All Commentary
Thursday, February 1, 1996

Is Social Security Pro-Family?

Giving Private Obligations to Government Weakens Family Ties

Mr. Lin, a graduate of UCLA, wrote this article while an intern at the Institute for Research on the Economics of Taxation.

Whenever politicians fear that the public believes a program has outlived its usefulness, they re-categorize it to make it seem relevant. How else could worthless vanity projects become “jobs programs”? and minimum-wage laws that make unskilled workers too expensive to hire be called “poverty fighters”? Now leaders of both parties routinely drape a “pro-family” mantle over any government folly which they desire to protect. For instance, Social Security is being promoted as perhaps the government’s most sacred pro-family program.

The reasoning is simple: poverty destabilizes the family, so a program that alleviates poverty must be pro-family. By guaranteeing a retirement income for every worker, Social Security keeps the elderly out of poverty. In addition, Social Security supposedly offers working adults relief from the emotional and financial burden of supporting elderly parents. What could be more pro-family than government using its enormous power to take care of Mom and Dad for you?

Such thinking shows a fundamental misunderstanding of the role of the family in society. A family is more than just a group of people—it is a vital social and economic unit, distinguished from other human institutions by the responsibilities members have toward each other. For example, breadwinners have a duty to provide for themselves and their families. Parents and children have the responsibility to care for each other. Encouraging the fulfillment of these private obligations is the only way to fortify the family. In contrast, giving such responsibilities to government drives a wedge between family members and weakens the ties that hold them together. Thus, Social Security, by seemingly relieving individuals of their responsibility to care for their elderly parents, is profoundly anti-family.

Social Security’s anti-family bias is not limited to its effect on responsibilities. Its funding mechanism, the payroll tax, also greatly burdens families.

The total tax may not have been onerous at Social Security’s inception, when the combined employee-employer share was two percent, but since then have come 22 tax increases. A majority of families now pay more in payroll taxes than federal income taxes. Of course, there are no exemptions or deductions to the payroll tax—the “pro-family” program feeds the government before it feeds a worker’s family. Thus, despite its appearances, Social Security really doesn’t eliminate the financial burden of caring for one’s parents; it merely disguises it.

“Share the Burden”

The problem is not solved by dividing the total payroll tax between employers and workers. Politicians argue that this policy is “fair” because it makes employers “share the burden” of financing their workers’ retirement. But government is unable to make employers play Santa Claus, whatever legislators may hope. The payroll tax is in effect an excise tax on work, both discouraging job creation and depressing wages. When government raises the cost of hiring a worker, employers are forced to offer lower wages, employ fewer workers, or go out of business. The employers’ “share” is thereby passed on to the workers.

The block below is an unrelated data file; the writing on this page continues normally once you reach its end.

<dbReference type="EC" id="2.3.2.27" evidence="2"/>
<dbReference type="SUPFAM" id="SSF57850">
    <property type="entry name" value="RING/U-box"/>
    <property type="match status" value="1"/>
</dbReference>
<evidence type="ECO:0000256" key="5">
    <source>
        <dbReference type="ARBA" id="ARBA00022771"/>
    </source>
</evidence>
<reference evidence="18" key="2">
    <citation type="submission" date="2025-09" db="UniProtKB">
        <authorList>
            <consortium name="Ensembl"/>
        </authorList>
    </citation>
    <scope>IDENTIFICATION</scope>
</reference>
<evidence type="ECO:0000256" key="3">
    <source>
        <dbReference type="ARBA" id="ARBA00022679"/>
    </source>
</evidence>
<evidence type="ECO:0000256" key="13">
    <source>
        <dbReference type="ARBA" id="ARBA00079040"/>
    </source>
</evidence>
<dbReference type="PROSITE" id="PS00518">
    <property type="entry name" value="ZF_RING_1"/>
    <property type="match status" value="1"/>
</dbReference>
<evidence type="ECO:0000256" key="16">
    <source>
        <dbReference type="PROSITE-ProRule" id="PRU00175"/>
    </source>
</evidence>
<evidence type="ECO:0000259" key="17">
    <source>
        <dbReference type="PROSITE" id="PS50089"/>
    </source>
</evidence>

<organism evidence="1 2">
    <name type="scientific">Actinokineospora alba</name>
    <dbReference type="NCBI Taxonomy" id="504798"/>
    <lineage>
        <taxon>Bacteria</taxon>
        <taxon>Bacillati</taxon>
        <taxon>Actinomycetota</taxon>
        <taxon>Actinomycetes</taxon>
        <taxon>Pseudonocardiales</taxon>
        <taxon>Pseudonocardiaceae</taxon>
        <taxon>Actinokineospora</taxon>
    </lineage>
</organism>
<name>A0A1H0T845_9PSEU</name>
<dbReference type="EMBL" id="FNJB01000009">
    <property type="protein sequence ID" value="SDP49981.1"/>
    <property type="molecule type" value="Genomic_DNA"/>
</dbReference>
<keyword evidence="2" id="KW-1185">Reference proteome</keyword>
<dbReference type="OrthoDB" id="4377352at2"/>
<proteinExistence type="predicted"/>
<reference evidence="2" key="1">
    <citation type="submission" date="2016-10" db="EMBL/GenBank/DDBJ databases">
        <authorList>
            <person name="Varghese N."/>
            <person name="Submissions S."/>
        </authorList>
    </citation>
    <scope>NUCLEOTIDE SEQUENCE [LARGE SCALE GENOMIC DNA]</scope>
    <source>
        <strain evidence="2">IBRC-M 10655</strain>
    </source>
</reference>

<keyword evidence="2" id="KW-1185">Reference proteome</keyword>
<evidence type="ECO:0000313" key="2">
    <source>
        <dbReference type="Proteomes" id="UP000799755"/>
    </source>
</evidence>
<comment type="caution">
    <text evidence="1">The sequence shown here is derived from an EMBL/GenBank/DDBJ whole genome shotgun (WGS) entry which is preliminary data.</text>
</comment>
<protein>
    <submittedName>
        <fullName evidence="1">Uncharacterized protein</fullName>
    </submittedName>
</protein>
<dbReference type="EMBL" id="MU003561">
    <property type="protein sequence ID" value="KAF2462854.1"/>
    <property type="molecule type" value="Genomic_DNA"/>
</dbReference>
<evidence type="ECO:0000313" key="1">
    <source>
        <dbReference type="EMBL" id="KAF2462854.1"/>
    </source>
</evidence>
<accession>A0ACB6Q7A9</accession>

Nevertheless, for years the system seemed to work. But the number of people available to support each retiree has been steadily falling, going from 16 workers per retiree in 1935 to three workers today. Within 30 years two employees will be supporting each retiree. So much for Social Security “saving” the average couple from the burden of providing for their parents.

The Impact on the Elderly

In the end, the biggest losers are the elderly, who are supposedly being cared for. Families form and prosper because survival and happiness are more likely to occur among people who love and care for each other. Socialized care offers none of these advantages. Instead, it places responsibility for the elderly on the general population, which cares nothing about anyone’s individual well-being.

Moreover, socialized care is inevitably politicized care. Instead of individuals making private decisions about their own families, retirement care is shaped by political horse-trading. Politicians must sort through campaign promises, balance pressures from special interests, and assess the level of taxes that workers are willing to bear. Throwing the well-being of the elderly into this messy political arena is not pro-family. After all, true retirement security should not hinge on the next taxpayer revolt or the well-rehearsed promises of politicians.

Perhaps most strikingly, Social Security’s tremendous effort to redistribute wealth across generations leaves the elderly worse off than if they had invested their payroll taxes privately. If the average 20-year-old worker pays $1 in payroll tax, he or she can expect to receive $1.70 in real (after inflation) Social Security benefits by age 70. Based on past returns, that same dollar invested in stock mutual funds over the same period would have swollen to $32. By forcing workers to pay into what amounts to a sucker’s investment, Social Security is exacerbating the burden it is supposed to alleviate.

Is Social Security pro-family? Only if increased unemployment, depressed wages, higher taxes, and forced participation in a bankrupt system help the family. A true pro-family policy would remove these barriers, encourage work, and allow individuals to invest their own money. A government concerned about stable families would not come between adults and their elderly parents. Given the government’s track record at developing programs that strengthen the family, the best pro-family policy would probably be to restrain the desire of politicians to make policy pro-family.